On 8/22, Teddy, just 23 weeks old, was rushed to the ER for having trouble breathing. His chest was filled with fluid, compressing his lungs and heart. 45ml of this was removed from his chest to allow him to breath easier, and the suspicion for FIP (Feline Infectious Peritonitis) was further supported.
FIP is a fatal disease of cats, usually affecting the young and the old. It comes in many forms, and definitive diagnosis is very difficult, but some cases are pretty textbook, like Teddy. Just a few years ago, this would have been a death sentence, with the only question being ‘how long do you want to prolong putting Teddy down?’ But today, there is a possible cure. It is experimental, and not yet FDA approved. A well known feline researcher has been studying this drug at UC Davis, with success rates of 80-85%. The protocol requires a minimum of 12 weeks of treatment with daily medications (injections in most cases) followed by a 12 week observation period. If a kitty makes it past this point, they are considered cured. However, COVID has pushed back research in the US, and now FDA approval has gotten even further away. Which leads to dedicated cat owners making the difficult choice to find ways of acquiring this drug from overseas.
For Teddy, trying to save his life was an obvious choice. (While he is on pet insurance, at this time, his insurance had not kicked in for illness, so all costs were and will continue to be out of pocket) He was placed in an oxygen cage, and on day two, I administered his first injection of the experimental drug, and moved to another hospital to remain in the oxygen cage for 3 more days where he could continue to receive injections. In the afternoon on 8/25, Teddy was released, being able to breath on his own without supplemental oxygen .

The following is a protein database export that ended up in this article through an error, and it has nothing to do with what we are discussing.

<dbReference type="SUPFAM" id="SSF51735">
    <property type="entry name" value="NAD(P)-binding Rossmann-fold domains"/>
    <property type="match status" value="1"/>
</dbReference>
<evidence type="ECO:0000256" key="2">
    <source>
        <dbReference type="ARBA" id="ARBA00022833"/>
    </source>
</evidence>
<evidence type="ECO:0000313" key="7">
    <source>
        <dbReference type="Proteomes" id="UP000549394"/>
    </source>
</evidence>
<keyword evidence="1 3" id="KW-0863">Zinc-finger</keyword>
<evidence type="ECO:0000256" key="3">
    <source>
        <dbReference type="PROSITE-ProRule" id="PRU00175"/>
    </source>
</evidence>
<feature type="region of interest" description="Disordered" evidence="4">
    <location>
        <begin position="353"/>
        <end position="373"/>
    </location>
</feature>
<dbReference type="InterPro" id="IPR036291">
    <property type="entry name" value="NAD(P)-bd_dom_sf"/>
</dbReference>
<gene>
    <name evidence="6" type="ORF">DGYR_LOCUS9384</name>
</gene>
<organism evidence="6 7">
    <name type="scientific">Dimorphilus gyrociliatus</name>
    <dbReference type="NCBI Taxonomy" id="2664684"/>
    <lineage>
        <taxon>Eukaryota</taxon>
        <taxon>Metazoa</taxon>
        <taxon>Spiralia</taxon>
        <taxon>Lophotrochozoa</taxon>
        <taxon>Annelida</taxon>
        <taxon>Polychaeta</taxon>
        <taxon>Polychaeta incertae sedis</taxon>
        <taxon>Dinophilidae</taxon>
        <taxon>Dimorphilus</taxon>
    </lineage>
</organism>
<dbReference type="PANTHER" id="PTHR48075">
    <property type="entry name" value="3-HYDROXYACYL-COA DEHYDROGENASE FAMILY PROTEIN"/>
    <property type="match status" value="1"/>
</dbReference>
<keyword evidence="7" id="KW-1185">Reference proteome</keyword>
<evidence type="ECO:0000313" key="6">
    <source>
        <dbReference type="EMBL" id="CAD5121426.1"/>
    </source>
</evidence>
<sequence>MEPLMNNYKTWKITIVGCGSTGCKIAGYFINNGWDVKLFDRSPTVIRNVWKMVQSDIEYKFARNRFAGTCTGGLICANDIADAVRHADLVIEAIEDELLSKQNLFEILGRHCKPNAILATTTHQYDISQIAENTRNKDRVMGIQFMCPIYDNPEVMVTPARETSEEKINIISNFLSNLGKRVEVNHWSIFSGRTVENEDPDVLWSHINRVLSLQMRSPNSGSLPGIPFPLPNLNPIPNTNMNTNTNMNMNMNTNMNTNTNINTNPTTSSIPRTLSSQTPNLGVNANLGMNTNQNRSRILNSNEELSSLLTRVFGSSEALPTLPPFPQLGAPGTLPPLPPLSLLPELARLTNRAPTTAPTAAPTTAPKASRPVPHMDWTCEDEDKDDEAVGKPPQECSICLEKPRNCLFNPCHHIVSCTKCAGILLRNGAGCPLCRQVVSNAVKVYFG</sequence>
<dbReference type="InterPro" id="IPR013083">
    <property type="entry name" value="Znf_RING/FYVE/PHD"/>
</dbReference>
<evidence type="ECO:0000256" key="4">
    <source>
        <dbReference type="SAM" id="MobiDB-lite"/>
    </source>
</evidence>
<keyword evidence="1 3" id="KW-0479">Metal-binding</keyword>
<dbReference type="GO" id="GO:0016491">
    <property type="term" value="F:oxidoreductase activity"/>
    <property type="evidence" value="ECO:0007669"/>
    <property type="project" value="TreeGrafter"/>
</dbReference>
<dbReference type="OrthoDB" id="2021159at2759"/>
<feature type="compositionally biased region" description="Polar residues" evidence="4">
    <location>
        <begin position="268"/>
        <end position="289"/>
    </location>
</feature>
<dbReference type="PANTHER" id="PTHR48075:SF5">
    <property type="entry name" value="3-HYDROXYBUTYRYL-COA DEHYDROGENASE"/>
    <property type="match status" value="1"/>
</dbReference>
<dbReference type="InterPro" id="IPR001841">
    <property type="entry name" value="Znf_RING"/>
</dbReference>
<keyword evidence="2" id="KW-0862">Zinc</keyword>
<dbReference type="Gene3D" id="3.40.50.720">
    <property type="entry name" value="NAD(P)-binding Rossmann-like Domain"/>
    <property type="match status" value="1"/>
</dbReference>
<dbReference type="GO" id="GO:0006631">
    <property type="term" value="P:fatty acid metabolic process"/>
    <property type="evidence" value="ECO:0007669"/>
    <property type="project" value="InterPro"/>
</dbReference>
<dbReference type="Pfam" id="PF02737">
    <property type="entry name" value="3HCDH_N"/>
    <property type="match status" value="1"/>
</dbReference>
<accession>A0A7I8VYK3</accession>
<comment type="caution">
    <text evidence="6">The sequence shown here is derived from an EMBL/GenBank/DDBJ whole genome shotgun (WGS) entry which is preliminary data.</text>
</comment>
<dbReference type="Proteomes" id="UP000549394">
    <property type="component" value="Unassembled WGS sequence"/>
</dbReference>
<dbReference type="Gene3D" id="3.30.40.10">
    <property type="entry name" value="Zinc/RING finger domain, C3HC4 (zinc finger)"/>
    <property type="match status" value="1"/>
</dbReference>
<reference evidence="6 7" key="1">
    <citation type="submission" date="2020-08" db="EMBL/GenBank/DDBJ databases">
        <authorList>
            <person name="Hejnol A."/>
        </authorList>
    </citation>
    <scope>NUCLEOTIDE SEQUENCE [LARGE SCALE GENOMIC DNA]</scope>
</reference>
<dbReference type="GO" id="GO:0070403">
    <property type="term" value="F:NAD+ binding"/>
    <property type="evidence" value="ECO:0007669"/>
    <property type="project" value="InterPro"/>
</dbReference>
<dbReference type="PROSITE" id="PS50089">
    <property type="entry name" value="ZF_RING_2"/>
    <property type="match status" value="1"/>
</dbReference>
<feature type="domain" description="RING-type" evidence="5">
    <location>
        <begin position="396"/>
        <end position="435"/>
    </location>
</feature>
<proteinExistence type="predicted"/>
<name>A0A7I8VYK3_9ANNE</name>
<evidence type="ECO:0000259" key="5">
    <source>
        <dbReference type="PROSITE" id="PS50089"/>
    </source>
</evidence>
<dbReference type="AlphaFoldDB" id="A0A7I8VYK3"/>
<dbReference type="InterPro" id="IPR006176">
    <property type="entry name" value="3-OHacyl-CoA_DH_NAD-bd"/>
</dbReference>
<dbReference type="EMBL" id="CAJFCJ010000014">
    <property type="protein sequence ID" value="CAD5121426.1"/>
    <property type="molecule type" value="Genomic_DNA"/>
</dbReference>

The progress he has made so far has been a miracle, and never something I could have fathomed when I was in school learning about this disease. However, miracles come at a cost. And while Teddy is worth the emotional and financial commitment, it is very hard. His medication costs $125/vial, and a vial right now lasts him about 6 days. He is still a kitten, just about 6 months old, and has a lot of growing to do still (which hopefully he will get the chance to do) By the end of treatment, he will likely only get 3 days out of a vial. He will require daily injections for at least 12 weeks, and the financial burden is becoming real very quickly. I hate reaching out for help, but I’ve had some people who have asked me to, for the sake of my own mental and emotional well being, as well as the health of Teddy. If you feel so inclined, please make a donation. If you would prefer to donate via PayPal or Venmo, please reach out and let me know as well. I know it’snot much, but I plan to post Teddy’s progress in terms of his weight gain, as well as pictures from along the way. Please feel free to reach out with questions as well. And above all, please keep Teddy in your thoughts and prayers.
- Melanie Crabtree
- Susan Dornan
- Cheri Adams
- Linda Robison
- Rob Wilmont